What does this musical history boom mean for our understanding of screen culture – and for that matter, musical culture? There’s a strong sense even amongst those most drawn to retro rock culture that the relentless looking back to the 1960s and 1970s is unsatisfactory. But classic rock fans tend to blame the victim, claiming that pop just hasn’t been the same since Elvis, Hendrix and Bowie shocked baby-boomers’ Mums and Dads with their wiggles, thrusts and pouts. The music nostalgia boom encourages a sense that the sixties and seventies formed not only a golden age of popular music, but a golden age of popular music’s visual power too.
I’m very sceptical about the idea that pop has declined since the golden age of rock and soul. And I’m convinced that the visualisation of this nostalgia is deeply mythological.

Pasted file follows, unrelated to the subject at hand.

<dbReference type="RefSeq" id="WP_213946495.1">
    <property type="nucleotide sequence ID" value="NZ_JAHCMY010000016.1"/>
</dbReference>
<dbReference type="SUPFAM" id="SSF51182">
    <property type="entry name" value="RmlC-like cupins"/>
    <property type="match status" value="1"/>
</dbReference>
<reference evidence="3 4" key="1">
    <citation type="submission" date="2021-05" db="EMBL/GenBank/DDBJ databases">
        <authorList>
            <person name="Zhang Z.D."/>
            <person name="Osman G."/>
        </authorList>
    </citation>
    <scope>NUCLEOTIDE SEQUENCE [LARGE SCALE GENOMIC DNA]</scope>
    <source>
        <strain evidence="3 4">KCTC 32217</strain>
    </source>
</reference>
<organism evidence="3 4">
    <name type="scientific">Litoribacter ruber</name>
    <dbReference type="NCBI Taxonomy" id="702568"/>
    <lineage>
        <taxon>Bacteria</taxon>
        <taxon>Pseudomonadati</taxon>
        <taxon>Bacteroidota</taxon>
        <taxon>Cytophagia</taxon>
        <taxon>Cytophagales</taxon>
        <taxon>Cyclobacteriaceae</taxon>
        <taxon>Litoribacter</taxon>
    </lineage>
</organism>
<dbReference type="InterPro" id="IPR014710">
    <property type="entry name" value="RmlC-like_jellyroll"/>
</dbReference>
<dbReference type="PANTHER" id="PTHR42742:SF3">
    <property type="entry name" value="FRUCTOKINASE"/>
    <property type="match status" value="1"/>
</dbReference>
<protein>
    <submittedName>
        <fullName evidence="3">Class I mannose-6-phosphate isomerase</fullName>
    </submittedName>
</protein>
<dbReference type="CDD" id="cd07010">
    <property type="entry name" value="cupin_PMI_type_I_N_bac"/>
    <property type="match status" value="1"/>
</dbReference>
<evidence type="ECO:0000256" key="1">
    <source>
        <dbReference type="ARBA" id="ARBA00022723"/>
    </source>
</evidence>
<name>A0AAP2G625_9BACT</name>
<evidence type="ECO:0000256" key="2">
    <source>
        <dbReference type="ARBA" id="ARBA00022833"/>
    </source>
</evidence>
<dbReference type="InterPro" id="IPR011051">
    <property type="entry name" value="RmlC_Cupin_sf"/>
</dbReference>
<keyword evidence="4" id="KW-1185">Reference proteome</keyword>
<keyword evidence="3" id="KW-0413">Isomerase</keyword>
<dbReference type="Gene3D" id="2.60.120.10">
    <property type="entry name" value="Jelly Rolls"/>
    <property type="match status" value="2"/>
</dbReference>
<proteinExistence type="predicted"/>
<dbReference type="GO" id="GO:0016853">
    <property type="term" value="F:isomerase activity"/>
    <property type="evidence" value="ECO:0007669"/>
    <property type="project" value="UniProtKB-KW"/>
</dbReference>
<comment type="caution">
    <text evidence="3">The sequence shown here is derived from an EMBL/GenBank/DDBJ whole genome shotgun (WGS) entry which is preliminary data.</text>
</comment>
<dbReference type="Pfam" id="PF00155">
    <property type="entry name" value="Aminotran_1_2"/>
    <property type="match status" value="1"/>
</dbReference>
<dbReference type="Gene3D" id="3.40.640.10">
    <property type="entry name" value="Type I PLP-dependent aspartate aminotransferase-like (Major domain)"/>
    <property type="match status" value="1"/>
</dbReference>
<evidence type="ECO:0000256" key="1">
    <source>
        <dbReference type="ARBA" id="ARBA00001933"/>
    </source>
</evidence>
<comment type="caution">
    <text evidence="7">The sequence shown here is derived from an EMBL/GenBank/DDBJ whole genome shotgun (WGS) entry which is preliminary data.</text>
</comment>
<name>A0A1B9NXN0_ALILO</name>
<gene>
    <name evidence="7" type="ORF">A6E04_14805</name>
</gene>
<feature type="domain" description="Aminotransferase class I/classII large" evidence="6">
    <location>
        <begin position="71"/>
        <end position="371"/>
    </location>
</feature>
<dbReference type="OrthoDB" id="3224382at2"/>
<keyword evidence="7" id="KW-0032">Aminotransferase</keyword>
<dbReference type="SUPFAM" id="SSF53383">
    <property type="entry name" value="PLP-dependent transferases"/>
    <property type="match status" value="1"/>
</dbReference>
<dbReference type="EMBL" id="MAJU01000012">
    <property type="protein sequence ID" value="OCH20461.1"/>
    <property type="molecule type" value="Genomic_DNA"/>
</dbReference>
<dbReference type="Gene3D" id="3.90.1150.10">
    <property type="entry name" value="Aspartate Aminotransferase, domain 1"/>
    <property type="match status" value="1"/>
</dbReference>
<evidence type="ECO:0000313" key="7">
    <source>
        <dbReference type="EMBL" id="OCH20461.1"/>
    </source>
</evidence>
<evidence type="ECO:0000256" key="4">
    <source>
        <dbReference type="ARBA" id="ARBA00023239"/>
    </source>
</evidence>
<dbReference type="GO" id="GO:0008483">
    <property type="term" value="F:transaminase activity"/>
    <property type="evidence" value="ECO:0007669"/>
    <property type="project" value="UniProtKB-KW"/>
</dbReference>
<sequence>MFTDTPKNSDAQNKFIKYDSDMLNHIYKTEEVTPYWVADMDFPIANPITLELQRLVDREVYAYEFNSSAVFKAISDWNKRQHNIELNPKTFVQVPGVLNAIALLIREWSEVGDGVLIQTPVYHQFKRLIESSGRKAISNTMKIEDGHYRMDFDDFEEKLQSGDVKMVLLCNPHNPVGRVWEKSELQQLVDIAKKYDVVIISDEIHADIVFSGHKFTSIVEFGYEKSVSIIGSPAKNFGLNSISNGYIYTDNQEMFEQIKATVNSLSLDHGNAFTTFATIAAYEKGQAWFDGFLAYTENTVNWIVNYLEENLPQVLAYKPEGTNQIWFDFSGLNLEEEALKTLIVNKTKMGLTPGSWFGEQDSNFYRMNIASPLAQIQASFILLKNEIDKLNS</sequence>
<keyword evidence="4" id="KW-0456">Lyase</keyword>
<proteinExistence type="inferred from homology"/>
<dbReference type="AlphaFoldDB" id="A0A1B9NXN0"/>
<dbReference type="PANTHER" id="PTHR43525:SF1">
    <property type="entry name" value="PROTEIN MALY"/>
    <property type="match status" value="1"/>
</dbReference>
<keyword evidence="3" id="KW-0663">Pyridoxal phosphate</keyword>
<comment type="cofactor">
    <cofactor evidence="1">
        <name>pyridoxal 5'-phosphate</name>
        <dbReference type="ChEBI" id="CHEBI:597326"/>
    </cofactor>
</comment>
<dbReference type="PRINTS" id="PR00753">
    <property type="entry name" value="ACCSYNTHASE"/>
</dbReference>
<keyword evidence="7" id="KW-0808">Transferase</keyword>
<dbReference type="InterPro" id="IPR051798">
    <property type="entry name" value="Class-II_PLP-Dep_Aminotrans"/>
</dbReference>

Let’s take TV first. Rock musicians were on the whole quite suspicious of TV. If the rock and soul revolutions involved some musicians attempting to gain greater autonomy, they were only rarely going to find that autonomy on television. On the other hand, there were plenty of musicians and managers willing to make all the compromises necessary to work with television, given the rewards involved. We may remember glorious moments of rebellion, but these were few and far between. In the UK, the television norm for popular music was a mimed public appearance on a live half-hour show such as Top of the Pops, or a guest appearance on a ‘variety show’. Some of the most important of these were fronted by bland popular music figures such as Cliff Richard and Val Doonican, performing agonising comedy sketches alongside light covers of recent pop hits. (The US equivalent would, I think, be shows hosted by Johnny Cash and Andy Williams).